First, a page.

Satisfying everyone would mean not only sorting all of the immutability mess out but creating lots of interfaces (good luck picking good names for them too) and baking all these immutability concepts into the language well enough to make immutability a first-class citizen -- remember that there are no second chances here, once you ship a public class its public interface is immutable forever (pun intended). While all of this might be good to have, I 'm really skeptical about the cost/benefit ratio.

  • It's not difficult to define IReadOnlyList, IReadOnlySet and such if you do require them. I assume that they do not already exist because again, minus 100 points.

  • ReadOnlyCollection is IMHO either a concession or a class that was required internally for the BCL and exposed to the world because hey, free functionality at really low cost for the BCL team (since it would have to be implemented, documented and tested anyway). In any case I don't think that it does not live in the glamorous System.Collections.Generic neighborhood by chance.

Why is ReadOnlyCollection annoyingly called ReadOnlyCollection when it is really a ReadOnlyList? I was going to bite the bullet and use that until I found out it was a List (and I use a Set).

I 'm sure the BCL team would love to be able to go back in time and fix that, because it's almost certainly one of those little inconsistencies that unavoidably sneak into any library of comparable scope. Since ReadOnlyCollection implements IList it should definitely have been called ReadOnlyList.

However, given that a "list" offers more functionality than a "collection", I don't see how this would stop you. Neither is a Set, so you would have to build set-related functionality on top of them in any case (which is not a good idea; just build read-only semantics on top of Set).


¹ We 're tossing around "immutable" a lot here, but that word does not have a singular meaning. I think it would be more appropriate to use "read-only", but I 'll go with your choice of word for consistency.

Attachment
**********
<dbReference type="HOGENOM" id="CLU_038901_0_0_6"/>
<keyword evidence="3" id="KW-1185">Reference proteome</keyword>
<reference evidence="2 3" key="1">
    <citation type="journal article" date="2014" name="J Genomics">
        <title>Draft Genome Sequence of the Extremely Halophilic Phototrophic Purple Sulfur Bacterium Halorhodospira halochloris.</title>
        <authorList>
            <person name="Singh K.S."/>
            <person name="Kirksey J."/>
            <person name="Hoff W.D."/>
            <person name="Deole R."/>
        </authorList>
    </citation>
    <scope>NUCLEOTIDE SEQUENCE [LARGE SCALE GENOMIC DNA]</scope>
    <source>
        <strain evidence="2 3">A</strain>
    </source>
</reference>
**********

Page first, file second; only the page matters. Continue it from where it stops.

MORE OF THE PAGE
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Thanks for the reply. I understand your points, although it is a pain. Perhaps I should also clarify that I meant immutable collection particularly - but think your points probably still stand. With regards to the ReadOnlyCollection offering more functionality than a List comment. I should clarify, that my client would not be interested in the internal structure, only that it was a collection. So I would be more interested in actual ReadOnlyCollection which took a Set as a constructor parameter - rather than a list. For me to use it as it stands, I'd have to copy my set into a list first. –  JamesW May 5 '12 at 15:38
    
Just to re-clarify - a ReadOnlyCollection that wrapped ANY collection. –  JamesW May 5 '12 at 15:41
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IEnumerable<T> is a read-only interface, but there is no guarantee that an IEnumerable<T> is immutable. If I had my druthers, there would have been an interface IImmutableEnumerable<out T>, which inherited from IEnumerable<T> but didn't add any new members. Code that needed to store a sequence of items could check whether the sequence implemented IImmutableEnumerabe<T> and, if not, pass it to the constructor of an ImmutableCollection<T> type (which would in turn copy the contents to a new array which would never be exposed to outside code). –  supercat May 7 '12 at 18:47